Scientists have discovered the physiological mechanisms in the brain that underlie broken promises.
Boffins from the University of Zurich say the patterns of brain activity even enable predicting whether someone will break a promise.
The results of the study conducted by Dr. Thomas Baumgartner and Professor Ernst Fehr, both of the University of Zurich, and Professor Urs Fischbacher of the University of Konstanz, have been published in the journal Neuron.
To reach the conclusion, neuroscientist Thomas Baumgartner (University of Zurich) and economists Ernst Fehr (University of Zurich) and Urs Fischbacher (University of Konstanz) carried out a social interaction experiment in a brain scanner where the breach of a promise led both to monetary benefits for the promise breaker and to monetary costs for the interaction partner.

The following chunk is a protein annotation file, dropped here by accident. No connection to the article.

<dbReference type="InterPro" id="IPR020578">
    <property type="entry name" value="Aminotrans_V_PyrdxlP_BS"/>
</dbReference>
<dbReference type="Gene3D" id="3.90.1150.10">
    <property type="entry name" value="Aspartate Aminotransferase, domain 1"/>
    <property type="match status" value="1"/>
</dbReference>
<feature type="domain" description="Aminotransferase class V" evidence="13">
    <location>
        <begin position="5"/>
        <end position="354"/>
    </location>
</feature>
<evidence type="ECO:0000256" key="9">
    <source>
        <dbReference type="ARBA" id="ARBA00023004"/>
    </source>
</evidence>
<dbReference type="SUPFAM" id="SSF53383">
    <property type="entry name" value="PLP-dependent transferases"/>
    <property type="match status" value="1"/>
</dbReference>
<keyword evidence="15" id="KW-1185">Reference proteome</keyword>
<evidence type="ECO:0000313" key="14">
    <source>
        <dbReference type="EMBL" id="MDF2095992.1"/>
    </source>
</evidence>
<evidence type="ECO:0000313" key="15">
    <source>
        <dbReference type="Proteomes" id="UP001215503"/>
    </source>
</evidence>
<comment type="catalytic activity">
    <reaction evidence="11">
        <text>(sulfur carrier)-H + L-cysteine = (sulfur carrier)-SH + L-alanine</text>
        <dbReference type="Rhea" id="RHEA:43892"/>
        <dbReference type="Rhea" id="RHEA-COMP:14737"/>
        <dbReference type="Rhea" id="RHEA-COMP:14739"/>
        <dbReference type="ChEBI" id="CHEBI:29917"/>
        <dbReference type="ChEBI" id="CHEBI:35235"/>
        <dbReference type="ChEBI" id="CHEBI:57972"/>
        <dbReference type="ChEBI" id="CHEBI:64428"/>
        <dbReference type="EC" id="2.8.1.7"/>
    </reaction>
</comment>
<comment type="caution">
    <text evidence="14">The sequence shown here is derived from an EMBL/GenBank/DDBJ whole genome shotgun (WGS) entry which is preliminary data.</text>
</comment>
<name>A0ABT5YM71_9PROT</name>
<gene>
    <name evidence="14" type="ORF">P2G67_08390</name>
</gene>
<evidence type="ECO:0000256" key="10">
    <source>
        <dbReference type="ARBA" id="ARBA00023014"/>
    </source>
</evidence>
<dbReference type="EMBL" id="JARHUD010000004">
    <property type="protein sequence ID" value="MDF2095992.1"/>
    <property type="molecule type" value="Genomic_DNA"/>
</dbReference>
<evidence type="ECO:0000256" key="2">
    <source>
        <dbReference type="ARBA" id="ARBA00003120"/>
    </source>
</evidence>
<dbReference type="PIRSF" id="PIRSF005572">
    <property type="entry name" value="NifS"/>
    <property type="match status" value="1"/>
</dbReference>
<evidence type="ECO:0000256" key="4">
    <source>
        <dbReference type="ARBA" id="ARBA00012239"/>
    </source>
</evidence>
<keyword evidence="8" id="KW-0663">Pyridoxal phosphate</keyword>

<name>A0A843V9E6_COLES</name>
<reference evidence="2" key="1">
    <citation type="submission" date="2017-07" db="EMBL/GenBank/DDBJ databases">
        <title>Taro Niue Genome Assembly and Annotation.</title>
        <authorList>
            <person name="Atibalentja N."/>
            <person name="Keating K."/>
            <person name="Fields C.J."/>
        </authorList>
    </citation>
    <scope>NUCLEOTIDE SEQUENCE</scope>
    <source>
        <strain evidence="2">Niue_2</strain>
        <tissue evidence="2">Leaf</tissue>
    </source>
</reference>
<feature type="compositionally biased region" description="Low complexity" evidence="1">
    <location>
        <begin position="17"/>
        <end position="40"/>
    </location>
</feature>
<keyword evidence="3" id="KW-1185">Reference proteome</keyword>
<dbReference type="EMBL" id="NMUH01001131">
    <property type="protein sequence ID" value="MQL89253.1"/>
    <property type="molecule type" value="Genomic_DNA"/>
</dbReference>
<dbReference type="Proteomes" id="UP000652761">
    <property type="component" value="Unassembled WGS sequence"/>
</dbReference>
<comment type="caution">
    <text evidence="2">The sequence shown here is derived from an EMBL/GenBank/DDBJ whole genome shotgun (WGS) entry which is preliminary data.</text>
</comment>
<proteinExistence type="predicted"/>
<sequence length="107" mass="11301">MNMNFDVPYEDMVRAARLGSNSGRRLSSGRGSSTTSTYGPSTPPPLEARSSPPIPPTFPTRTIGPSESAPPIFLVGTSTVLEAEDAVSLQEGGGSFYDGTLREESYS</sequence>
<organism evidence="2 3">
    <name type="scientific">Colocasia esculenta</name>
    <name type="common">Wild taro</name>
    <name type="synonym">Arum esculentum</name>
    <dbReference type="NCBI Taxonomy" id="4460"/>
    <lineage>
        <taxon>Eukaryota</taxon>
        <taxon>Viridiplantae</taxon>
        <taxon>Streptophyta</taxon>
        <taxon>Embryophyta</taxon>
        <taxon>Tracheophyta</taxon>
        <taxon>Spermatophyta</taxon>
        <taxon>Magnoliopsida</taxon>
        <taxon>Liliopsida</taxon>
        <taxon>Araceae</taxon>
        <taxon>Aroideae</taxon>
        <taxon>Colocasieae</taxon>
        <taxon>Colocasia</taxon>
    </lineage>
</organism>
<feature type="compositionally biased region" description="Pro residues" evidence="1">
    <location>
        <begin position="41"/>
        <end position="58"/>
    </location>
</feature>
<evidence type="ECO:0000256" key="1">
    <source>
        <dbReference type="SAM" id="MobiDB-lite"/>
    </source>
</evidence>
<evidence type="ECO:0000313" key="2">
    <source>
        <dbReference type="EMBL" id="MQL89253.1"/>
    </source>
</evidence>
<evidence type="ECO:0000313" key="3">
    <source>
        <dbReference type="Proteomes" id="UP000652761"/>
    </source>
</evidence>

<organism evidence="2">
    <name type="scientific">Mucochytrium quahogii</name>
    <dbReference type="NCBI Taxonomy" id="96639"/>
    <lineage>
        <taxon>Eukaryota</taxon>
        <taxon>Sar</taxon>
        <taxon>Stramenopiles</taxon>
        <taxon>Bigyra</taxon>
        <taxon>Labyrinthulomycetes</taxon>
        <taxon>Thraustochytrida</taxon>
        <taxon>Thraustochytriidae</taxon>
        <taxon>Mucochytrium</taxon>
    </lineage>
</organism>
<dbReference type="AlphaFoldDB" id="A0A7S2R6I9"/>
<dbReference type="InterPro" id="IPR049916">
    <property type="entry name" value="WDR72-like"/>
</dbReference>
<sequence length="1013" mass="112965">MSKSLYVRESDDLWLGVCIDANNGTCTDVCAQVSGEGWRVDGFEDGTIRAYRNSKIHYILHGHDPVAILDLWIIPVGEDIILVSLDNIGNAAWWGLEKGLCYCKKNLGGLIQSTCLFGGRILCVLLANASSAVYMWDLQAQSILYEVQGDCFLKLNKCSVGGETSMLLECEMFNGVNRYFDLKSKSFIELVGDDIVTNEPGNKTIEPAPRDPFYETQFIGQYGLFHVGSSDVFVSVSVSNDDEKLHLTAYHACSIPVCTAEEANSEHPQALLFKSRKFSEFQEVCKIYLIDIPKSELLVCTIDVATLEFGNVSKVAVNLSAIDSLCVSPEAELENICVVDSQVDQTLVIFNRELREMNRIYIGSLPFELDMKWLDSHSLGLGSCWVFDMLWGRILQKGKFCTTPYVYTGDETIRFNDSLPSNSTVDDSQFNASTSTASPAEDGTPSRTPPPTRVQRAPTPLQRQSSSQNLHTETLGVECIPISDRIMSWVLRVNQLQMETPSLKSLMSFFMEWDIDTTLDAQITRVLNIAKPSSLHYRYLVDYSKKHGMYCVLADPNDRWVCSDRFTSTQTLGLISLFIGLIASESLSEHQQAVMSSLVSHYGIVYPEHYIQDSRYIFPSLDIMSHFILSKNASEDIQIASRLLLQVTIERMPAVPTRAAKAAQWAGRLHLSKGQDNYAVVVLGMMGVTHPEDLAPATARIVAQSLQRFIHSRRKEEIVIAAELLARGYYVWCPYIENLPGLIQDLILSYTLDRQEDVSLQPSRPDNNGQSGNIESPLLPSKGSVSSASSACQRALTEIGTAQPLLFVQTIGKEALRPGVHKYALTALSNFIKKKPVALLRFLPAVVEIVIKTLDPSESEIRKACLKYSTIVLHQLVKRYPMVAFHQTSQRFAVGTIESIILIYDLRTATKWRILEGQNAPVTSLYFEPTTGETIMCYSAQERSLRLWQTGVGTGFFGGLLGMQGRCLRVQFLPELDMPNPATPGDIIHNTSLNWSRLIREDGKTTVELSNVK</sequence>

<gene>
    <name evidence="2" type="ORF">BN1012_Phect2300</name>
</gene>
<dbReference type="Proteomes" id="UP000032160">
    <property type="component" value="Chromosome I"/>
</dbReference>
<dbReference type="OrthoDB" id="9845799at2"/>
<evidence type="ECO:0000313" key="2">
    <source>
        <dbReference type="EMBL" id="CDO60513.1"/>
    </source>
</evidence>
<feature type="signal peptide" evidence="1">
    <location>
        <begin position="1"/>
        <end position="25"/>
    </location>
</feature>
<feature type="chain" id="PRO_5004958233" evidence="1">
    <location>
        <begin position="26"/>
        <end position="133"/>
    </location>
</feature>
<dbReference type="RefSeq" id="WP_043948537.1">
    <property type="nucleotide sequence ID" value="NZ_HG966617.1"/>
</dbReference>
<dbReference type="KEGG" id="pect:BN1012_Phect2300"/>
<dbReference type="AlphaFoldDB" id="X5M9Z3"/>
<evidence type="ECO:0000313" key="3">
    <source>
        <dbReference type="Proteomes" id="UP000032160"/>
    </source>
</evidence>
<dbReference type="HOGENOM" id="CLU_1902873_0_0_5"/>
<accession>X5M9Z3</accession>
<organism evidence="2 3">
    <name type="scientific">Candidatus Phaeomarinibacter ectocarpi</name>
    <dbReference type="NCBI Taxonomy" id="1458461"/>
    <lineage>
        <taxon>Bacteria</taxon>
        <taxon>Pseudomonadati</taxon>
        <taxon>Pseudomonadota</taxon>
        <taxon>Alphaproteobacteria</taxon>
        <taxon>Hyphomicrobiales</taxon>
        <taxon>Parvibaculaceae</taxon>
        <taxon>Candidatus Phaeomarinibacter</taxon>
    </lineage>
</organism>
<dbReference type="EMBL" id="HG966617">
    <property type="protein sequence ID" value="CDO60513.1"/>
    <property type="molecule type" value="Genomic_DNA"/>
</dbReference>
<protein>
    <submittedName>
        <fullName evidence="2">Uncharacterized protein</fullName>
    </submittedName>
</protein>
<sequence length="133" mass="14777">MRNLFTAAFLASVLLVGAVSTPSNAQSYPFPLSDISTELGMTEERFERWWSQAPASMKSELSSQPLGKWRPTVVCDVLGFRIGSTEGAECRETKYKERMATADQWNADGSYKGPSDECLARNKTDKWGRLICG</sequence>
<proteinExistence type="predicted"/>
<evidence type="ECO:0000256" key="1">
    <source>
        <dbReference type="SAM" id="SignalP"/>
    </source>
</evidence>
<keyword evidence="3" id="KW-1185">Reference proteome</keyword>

The study's results show that increased activity in areas of the brain playing an important role in processes of emotion and control accompany the breach of a promise. This pattern of brain activity suggests that breaking a promise triggers an emotional conflict in the promise breaker due to the suppression of an honest response.
Furthermore, the most important finding of the study enabled the researchers to show that "perfidious" patterns of brain activity even allow the prediction of future behavior.
Indeed, experimental subjects who ultimately keep a promise and those who eventually break one act exactly the same at the time the promise is made - both swear to keep their word. Brain activity at this stage, however, often exposes the subsequent promise breakers.
"We've discovered critical elements of the neuronal basis of broken promises," economist Fehr explains. "In light of the significance of promises in everyday, interpersonal cohabitation in society, these findings offer the prospect of being able to fathom and better understand the brain physiological basis of pro-social and especially of antisocial behavior in general."